To more robustly carry out Bell Inequality experiments involving different velocity frames, we might want to make use of spacecraft with their high Delta-V.

Hopefully the falling costs of space travel could make that more feasible.

But until then, at least Bob and Alice will always have Copenhagen. :-*

Offline sanman

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Here's a nice explanation on DeBroglie-Bohm by way of Hidden Variables Theory:


https://en.wikipedia.org/wiki/Hidden_variable_theory

Offline sanman

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Check this out:


Offline sanman

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Until someone comes up with the equivalent of Bell's inequality for these 2 interpretations of quantum, no experiment can be claimed to differentiate between them.

Beyond just Bell's Inequality and the search for Hidden Variables, also consider that DeBroglie-Bohm/Pilot Wave Theory may also make some unique predictions which could be tested for.

Please read the following:

http://discovermagazine.com/2017/may-2017/the-war-over-reality

Quote
Valentini has devoted his career to almost single-handedly resurrecting the pilot wave idea. Now his years of work actually have a chance — a small one, he admits — of being vindicated. Of the many interpretations of quantum theory, pilot wave theory is unique in that Valentini has found a way in which it might be experimentally tested. No other interpretation of quantum mechanics can make that claim. Many Worlds, Bohr’s interpretation and others are all experimentally indistinguishable — they reproduce the results of standard quantum theory. But if Valentini is right, certain effects predicted in pilot wave theory may have left an imprint on the cosmic microwave background, the primordial radiation left over from the Big Bang that still pervades all of space.

The temperature of that radiation is almost a perfectly uniform 2.725 degrees Celsius above absolute zero. Detailed observations, however, have found slight variations in the radiation. Standard quantum theory can explain nearly all of these variations, but in 2015, new data released by the European Space Agency’s Planck spacecraft revealed evidence of small anomalies in the background radiation. And that is just the kind of thing Valentini has been looking for. While conventional quantum theory predicts that random quantum fluctuations in the early universe have left celestial imprints, pilot wave theory predicts fluctuations that are less random, leaving slightly different wrinkles in the cosmic microwave background radiation.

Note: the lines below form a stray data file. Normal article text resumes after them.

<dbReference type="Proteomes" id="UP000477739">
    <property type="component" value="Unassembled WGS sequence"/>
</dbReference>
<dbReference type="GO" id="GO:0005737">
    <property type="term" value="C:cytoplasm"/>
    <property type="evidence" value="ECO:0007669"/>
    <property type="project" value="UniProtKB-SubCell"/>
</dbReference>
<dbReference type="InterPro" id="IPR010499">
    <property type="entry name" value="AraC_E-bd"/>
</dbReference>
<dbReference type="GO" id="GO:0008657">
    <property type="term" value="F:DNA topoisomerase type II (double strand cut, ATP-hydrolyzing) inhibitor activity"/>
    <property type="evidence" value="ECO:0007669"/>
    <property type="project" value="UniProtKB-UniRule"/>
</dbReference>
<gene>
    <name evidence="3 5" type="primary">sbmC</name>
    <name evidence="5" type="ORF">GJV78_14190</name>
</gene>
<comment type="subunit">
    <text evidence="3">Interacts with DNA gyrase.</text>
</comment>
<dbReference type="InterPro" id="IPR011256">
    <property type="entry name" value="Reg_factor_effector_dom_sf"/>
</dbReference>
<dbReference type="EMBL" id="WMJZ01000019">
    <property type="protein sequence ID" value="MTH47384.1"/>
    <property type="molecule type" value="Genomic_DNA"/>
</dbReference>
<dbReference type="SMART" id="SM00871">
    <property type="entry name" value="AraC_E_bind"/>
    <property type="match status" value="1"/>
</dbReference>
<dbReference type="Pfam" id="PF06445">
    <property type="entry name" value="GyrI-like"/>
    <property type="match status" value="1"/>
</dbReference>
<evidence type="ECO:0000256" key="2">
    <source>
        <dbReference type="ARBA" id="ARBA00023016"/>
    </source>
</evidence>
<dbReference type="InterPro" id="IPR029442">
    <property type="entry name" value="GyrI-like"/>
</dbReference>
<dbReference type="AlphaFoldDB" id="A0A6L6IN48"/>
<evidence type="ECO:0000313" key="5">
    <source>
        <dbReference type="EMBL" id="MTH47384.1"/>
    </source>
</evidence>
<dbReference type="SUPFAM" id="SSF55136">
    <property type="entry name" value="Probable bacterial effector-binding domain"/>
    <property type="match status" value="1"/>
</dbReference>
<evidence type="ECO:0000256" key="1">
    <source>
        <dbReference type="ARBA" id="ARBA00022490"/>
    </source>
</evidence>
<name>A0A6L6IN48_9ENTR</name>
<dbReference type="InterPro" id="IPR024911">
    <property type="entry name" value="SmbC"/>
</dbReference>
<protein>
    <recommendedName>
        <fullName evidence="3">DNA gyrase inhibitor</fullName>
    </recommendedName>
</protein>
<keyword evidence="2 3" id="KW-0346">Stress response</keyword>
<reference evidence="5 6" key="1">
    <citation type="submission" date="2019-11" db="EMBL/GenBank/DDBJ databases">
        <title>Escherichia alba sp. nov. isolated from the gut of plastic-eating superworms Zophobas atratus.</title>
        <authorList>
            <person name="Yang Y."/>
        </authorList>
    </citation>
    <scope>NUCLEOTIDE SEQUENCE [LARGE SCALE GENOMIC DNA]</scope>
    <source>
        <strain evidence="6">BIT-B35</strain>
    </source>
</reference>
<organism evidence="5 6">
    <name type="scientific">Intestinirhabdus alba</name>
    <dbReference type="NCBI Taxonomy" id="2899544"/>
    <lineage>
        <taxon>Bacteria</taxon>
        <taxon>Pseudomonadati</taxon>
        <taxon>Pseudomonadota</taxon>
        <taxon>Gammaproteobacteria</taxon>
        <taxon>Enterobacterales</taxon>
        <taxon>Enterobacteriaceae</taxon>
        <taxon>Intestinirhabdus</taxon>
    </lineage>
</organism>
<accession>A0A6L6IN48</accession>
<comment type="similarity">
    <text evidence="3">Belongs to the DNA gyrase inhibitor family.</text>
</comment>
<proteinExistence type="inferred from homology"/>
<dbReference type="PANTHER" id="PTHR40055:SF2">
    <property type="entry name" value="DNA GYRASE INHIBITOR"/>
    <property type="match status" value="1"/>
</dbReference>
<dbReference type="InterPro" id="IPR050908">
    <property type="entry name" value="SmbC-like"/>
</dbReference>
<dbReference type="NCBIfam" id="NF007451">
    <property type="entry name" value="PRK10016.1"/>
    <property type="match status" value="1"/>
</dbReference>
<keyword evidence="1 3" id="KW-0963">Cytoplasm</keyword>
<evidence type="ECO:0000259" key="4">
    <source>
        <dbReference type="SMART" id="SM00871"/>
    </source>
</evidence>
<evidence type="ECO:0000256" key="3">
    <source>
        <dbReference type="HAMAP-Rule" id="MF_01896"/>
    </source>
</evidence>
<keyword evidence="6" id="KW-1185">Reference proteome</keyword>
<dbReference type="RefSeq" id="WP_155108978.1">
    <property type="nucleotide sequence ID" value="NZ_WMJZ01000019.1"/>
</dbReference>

“It’s tantalizing,” Valentini says. “We’re carrying out the analysis partly to understand things better and partly to see what the data can tell us about the predictions that we have.” Another two years of data and analysis should settle the question.


So at some point, physical/experimental evidence may be found which vindicates DeBroglie-Bohm / Pilot Wave Theory over the Copenhagen interpretation.

Note that DeBroglie-Bohm /Pilot Wave Theory does allow for Faster-Than-Light Communication, which is how the Pilot Wave would be instantly modified across the entire universe by the Non-Local influences (variables).